And as my mother screamed in disbelief and the rain crashed down on the window, my brother just stood there. His lip curled into a smile.

I knocked on the door.

Once. Twice.

“Hold your horses I’m coming I’m coming! Who is it at his ungodly hour? I hope you aren’t one of those sales-”

The door swung open as my mother opened it.

Her sentence trailed off as she looked at me. There was a second of silence, utter crushing silence. Then I noticed that her pupils were dilating.

“Mother,” I said. “I’m home.”

She tried to say something but no sound came out as her eyes brimmed with tears. I smiled. My mother was speechless with happiness.

Suddenly, she tried to slam the door and run away.


I didn’t understand.

I grabbed the door just as she tried to slam it and ran in behind her as she tried to run to the kitchen.

“MOTHER!” I bellowed.”What is wrong?”

“S-s-stay away from me,” she stammered. “How did you ret-“

“Mother what are you saying? Are you okay? What has gotten into you? I come back after so much time and is this how you greet your so-“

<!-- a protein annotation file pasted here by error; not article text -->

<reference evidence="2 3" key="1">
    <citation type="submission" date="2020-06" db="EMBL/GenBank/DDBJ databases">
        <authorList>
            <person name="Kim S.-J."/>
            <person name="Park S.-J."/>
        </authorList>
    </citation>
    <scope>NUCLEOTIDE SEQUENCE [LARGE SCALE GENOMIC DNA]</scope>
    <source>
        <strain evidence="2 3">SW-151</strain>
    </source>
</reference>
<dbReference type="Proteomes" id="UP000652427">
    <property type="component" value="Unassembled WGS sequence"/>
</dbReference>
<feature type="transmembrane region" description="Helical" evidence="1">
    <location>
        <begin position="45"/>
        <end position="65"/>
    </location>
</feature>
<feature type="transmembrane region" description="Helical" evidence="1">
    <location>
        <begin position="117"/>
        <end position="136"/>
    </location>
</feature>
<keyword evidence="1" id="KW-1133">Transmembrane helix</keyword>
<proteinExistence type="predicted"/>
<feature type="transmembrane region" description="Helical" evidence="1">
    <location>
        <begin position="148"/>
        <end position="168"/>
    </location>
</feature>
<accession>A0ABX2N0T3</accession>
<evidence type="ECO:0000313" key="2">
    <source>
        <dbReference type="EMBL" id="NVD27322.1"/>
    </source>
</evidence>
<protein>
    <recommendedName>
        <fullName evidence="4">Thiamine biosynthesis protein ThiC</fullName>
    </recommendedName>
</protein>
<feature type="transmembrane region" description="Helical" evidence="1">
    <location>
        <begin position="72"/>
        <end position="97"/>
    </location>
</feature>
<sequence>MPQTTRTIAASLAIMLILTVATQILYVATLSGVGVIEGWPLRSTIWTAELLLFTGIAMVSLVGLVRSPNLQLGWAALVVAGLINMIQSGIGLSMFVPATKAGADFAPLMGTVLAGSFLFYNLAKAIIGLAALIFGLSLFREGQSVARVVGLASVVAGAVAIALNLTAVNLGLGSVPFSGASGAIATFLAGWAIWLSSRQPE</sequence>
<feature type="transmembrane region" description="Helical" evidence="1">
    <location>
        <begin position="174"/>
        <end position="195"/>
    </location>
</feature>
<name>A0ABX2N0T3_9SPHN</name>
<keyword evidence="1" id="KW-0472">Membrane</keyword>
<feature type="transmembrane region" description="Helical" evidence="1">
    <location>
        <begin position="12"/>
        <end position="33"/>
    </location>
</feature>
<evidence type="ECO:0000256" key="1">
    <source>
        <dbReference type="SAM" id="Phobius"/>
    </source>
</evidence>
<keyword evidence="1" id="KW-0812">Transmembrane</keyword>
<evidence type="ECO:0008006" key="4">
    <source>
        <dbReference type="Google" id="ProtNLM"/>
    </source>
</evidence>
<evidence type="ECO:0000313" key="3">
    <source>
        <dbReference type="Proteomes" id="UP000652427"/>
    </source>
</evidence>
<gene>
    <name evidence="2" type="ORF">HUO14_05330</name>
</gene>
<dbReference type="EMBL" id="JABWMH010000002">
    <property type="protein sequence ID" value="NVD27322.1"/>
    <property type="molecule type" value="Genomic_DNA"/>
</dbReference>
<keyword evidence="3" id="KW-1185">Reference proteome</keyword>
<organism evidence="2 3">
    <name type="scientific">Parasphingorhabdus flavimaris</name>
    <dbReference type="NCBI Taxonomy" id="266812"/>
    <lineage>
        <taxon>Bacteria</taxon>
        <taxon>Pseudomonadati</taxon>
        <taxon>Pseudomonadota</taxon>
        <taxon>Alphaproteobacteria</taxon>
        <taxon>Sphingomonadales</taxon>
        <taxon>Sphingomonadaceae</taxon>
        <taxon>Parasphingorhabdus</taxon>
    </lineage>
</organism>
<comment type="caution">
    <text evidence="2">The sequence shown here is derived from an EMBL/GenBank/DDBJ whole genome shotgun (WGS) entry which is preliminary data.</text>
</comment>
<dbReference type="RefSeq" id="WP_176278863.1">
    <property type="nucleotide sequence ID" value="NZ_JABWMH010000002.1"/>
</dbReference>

“I HAVE NO SON!” she yelled.  She was shaking, her muscles taut and her eyes brimming with tears.

I knew I had abandoned her after that night, but I don’t think that warranted such an outburst.

The light above flickered.

She was sobbing now.

“I’ll never forgive you,” she sobbed.

“I’m sorry, mother…”

A whisper. Begging. Imploring. Pleading.

She looked at me with a look full of such unadulterated hatred that I flinched.

“…forgiveness…” she whispered.

“You want forgiveness?” Her voice was building.



“Mother, that wasn’t me. That was him. You know it. You were there. You saw it.”

“WHO?” she screamed.

“…my brother, mom.”

Clearly, my mother had been suppressing memories.

More silence. Then my mother wailed a loud wail of someone who had given up. She clenched her hair and began tugging as streams of tears washed down her face. She buried her head in her hands.

Then she looked at me:


The light flickered again. Throwing the world into shade.

“I thought they were curing you I thought the-“ She broke off, crying.

“Curing?” I asked.

“At the asylum,” she sobbed. Resigned.

I looked down at myself. I saw myself clad in a white robe. A plastic tag on my left hand.

Sr. No. 1583

“No, mother. My brother. I remember him. We went to the cottage.”

“You always went alone,” she said in a dead voice.

The light flickered as I fell to the ground with my head pounding.

Headache. Throbbing. A shrill sound. My brother’s face. The world spinning. Tears.

The light flickered one last time, and as I knelt on the ground, my brother’s shadow stood over me.

‘The darkness never leaves,’ it whispered. ‘You can’t escape your shadow.’